Happy Trails to Cowboy King’s Collectibles Firearms at Brian Lebel’s and the sale at Christie’s New York conclude the museum auction.

Firearms at Brian Lebel’s and the sale at Christie’s New York conclude the museum auction.
Firearms at Brian Lebel’s and the sale at Christie’s New York conclude the museum auction.

The storyline sounds eerily familiar today.

Crooked Wall Street bankers are unscrupulously trying to force Roy Rogers from his Circle R Ranch, after the cowboy hero has trouble making his mortgage payments.

If the foreclosure goes through, the bankers plan to purchase the property for a song and capitalize on the rich mineral deposits at Skeleton Canyon that Roy does not even know is on his land.

If you ever get the chance to watch Republic’s 1939 film Wall Street Cowboy, pay close attention to the double buscadero gun rig the cowboy star wears. It is the first out of the three he would own in his lifetime, and it hammered in as the top lot for $90,000 at Brian Lebel’s Old West Auction, held in Denver, Colorado, on June 25-27, 2010.

After starring in his first Western, Republic’s 1938 film Under the Western Stars, Roy bought the hand-carved rig at the North Hollywood saddle shop opened by Ed G. Gilmore in 1930. Two years later, Gilmore was murdered and his shop was taken over by Hollywood Saddlery; given the short life span of Gilmore’s career, the movie star gear he  made can be considered quite collectible.

Visitors lucky enough to meet Roy at the Roy Rogers-Dale Evans Museum in Victorville, California (the museum later moved to Branson, Missouri) might have gotten the full story of the rig directly from the famous retired actor, who was known to drop in at the museum from time to time.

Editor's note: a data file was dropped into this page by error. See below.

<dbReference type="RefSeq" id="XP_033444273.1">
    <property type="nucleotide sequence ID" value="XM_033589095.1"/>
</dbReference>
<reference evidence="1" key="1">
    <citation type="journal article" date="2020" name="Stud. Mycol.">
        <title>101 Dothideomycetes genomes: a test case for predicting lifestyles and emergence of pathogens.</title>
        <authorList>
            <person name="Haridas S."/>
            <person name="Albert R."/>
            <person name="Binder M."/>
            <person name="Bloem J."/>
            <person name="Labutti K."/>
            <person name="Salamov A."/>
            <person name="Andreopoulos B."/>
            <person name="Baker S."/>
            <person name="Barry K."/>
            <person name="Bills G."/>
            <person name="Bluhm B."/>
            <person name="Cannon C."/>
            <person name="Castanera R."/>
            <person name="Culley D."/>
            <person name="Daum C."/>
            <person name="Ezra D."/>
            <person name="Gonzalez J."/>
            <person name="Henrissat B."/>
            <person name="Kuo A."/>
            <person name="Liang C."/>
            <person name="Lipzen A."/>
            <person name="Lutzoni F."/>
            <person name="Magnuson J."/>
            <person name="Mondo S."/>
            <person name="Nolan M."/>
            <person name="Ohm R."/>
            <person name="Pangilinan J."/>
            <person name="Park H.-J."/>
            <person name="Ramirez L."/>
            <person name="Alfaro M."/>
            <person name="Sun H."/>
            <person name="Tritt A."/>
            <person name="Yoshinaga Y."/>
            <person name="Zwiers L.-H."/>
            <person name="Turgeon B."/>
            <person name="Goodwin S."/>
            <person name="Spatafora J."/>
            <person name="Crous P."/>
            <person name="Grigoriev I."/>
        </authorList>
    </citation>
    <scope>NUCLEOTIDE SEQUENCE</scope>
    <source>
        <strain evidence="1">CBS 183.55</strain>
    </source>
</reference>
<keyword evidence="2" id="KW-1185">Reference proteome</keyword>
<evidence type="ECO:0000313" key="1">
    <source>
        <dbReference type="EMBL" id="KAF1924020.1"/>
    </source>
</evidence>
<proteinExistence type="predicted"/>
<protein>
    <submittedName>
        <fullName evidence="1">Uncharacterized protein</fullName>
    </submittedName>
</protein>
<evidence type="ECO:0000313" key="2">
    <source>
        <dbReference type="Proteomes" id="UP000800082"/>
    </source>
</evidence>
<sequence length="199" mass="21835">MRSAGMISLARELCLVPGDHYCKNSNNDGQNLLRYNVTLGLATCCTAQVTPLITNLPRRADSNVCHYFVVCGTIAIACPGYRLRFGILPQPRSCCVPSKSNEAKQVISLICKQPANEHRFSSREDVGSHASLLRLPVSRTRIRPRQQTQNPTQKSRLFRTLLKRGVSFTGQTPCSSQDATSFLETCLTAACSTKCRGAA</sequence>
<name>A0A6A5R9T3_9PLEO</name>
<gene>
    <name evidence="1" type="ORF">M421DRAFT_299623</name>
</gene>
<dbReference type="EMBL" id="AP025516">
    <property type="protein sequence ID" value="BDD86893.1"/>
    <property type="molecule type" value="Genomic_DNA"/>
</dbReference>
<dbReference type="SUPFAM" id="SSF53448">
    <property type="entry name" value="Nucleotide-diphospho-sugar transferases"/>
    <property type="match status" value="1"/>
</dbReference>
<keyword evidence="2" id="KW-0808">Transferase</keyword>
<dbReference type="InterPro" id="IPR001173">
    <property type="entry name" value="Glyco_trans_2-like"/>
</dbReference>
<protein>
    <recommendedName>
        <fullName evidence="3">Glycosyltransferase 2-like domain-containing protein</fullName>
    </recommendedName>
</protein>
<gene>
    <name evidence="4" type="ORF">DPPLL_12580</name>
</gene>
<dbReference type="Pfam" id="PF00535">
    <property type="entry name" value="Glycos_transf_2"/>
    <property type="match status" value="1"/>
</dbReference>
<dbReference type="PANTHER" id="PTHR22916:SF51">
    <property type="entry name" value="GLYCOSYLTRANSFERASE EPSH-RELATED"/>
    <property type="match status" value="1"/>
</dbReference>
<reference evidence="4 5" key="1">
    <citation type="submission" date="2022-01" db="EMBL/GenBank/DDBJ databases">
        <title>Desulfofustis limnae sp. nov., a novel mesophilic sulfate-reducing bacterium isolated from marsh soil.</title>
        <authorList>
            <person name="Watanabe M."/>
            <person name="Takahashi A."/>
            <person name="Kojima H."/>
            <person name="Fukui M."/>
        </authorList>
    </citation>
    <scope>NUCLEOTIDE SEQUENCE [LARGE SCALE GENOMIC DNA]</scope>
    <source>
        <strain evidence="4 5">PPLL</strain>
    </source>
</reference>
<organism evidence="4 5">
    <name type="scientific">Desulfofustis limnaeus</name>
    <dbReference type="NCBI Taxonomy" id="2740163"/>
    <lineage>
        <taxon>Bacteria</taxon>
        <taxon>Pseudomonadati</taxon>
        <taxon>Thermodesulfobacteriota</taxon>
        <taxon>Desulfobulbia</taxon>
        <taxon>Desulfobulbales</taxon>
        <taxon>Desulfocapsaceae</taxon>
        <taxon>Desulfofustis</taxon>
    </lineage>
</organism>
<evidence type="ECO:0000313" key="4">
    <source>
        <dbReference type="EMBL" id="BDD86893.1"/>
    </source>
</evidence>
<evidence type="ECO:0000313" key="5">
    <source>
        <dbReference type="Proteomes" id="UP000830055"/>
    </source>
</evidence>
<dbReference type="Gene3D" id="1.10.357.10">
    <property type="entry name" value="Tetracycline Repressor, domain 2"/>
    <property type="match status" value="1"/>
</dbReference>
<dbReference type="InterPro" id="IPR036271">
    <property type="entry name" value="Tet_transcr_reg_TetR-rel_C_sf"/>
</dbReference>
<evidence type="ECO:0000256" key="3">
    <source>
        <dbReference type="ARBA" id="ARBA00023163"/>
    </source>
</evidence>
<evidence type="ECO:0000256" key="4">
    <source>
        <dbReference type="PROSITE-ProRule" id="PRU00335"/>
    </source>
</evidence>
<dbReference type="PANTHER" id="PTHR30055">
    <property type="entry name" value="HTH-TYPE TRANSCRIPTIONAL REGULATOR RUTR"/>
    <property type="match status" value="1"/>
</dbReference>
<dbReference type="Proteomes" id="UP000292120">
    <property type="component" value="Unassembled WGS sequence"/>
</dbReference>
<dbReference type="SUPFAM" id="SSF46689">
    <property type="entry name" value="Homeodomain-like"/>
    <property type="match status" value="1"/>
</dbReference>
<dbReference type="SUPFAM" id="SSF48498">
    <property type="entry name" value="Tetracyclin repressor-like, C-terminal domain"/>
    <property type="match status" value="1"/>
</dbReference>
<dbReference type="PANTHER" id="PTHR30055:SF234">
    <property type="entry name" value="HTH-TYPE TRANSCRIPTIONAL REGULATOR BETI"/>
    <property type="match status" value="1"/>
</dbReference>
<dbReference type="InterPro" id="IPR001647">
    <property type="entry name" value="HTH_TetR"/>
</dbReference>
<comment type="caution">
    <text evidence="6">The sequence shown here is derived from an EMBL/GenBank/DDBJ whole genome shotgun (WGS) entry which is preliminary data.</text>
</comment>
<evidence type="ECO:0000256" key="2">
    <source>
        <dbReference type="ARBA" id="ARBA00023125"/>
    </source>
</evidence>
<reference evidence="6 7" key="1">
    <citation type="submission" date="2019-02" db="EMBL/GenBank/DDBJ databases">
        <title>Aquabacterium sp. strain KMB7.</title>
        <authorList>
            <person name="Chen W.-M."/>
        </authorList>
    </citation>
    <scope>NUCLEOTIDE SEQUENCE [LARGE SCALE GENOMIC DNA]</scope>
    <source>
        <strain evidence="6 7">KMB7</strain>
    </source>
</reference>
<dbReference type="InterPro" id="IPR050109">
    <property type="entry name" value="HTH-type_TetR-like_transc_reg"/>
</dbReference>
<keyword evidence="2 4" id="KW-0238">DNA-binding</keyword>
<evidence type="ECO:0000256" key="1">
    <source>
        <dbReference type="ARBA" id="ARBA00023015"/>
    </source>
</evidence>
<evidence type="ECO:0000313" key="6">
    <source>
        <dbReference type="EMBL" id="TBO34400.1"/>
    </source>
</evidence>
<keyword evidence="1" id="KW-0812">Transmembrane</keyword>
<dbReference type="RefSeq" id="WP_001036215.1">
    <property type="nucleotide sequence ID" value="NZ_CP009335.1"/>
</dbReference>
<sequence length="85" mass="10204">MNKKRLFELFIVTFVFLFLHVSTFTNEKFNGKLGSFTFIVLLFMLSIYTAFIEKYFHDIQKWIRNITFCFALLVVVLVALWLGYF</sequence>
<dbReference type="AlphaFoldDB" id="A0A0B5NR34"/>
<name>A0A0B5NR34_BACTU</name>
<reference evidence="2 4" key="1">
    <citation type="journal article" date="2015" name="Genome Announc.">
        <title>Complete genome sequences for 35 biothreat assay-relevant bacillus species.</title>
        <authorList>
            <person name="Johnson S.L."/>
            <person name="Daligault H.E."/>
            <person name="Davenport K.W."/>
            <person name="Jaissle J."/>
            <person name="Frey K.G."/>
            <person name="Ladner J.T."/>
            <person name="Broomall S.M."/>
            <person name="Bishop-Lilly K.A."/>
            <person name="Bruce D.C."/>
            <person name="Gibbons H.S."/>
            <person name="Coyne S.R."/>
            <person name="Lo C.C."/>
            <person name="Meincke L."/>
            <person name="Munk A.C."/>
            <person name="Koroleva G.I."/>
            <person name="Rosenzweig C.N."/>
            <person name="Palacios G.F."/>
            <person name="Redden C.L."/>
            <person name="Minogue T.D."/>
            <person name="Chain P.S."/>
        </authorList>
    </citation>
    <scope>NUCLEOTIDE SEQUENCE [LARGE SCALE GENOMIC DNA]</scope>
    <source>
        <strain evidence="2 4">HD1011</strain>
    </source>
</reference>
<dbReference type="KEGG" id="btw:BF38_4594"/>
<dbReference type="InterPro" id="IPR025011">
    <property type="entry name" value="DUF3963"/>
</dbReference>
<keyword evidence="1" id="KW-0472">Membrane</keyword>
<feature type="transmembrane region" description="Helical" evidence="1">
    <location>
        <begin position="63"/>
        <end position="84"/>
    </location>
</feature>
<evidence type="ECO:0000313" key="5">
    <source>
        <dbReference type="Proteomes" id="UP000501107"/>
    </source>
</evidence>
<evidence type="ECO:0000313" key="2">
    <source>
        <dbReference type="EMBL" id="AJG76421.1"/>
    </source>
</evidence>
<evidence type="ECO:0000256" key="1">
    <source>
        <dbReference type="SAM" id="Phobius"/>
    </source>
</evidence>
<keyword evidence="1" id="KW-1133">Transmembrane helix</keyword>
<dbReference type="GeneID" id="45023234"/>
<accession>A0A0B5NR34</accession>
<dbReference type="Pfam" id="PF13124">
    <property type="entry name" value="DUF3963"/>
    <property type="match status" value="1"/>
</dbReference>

If Roy had held out his first rig for you to inspect, you would have likely admired Gilmore’s floral tooled leather handiwork. But you also would have noticed the rig’s cracked leather, the tarnished and dented silver studs, and the broken strap billet.

Just what had happened to this rig exactly? Well, Roy would have told you, with his broad smile causing his eyes to disappear into a crinkle, the rig was in perfect shape when he worked on early pictures such as Wall Street Cowboy, but one of his scripts called for him to fistfight in a muddy stream while wearing his six-guns. The thorough soaking ruined the artistry of the rig. Gilmore had accented the floral carvings on the tan-colored rig with two-tone black dyed highlights; the black dye had completely rubbed off. Yet, as they say in show business, the “show must go on,” so the filming department restained the rig a single tan color.

Roy “Dusty” Rogers Jr. commissioned Jim Lockwood of Legends in Leather to restore the rig. Lockwood had apprenticed under Bob Brown, who he first met during his travels collecting memorabilia at Old West festivals. Brown had made movie rigs for Hopalong Cassidy, Wild Bill Elliott, Lash LaRue, Buck Jones and John Wayne, among others, and he agreed to give Lockwood the original patterns and carving designs. Included in that pile were samples of Gilmore’s rig design for Roy’s first rig.

The sale of the double buscadero rig included two .41 caliber Colt Single Actions dating to 1897, which were worn by the “King of the Cowboys,” as he would come to be known during his acting career with Republic Pictures.

Citing financial difficulties in keeping the Roy Rogers-Dale Evans Museum open after the 1998 and 2001 deaths of Roy and Dale, respectively, the Rogers family decided to close the museum in December 2009 and auction off the collection in Arizona, Colorado and New York City. Christie’s New York held the final sale. Since Christie’s is unlicensed for firearms sales, that portion of the sale was entrusted to Brian Lebel’s auction house.

The Roy Rogers-Dale Evans Museum Collection hammered in at the Cody Old West auction for $355,300.

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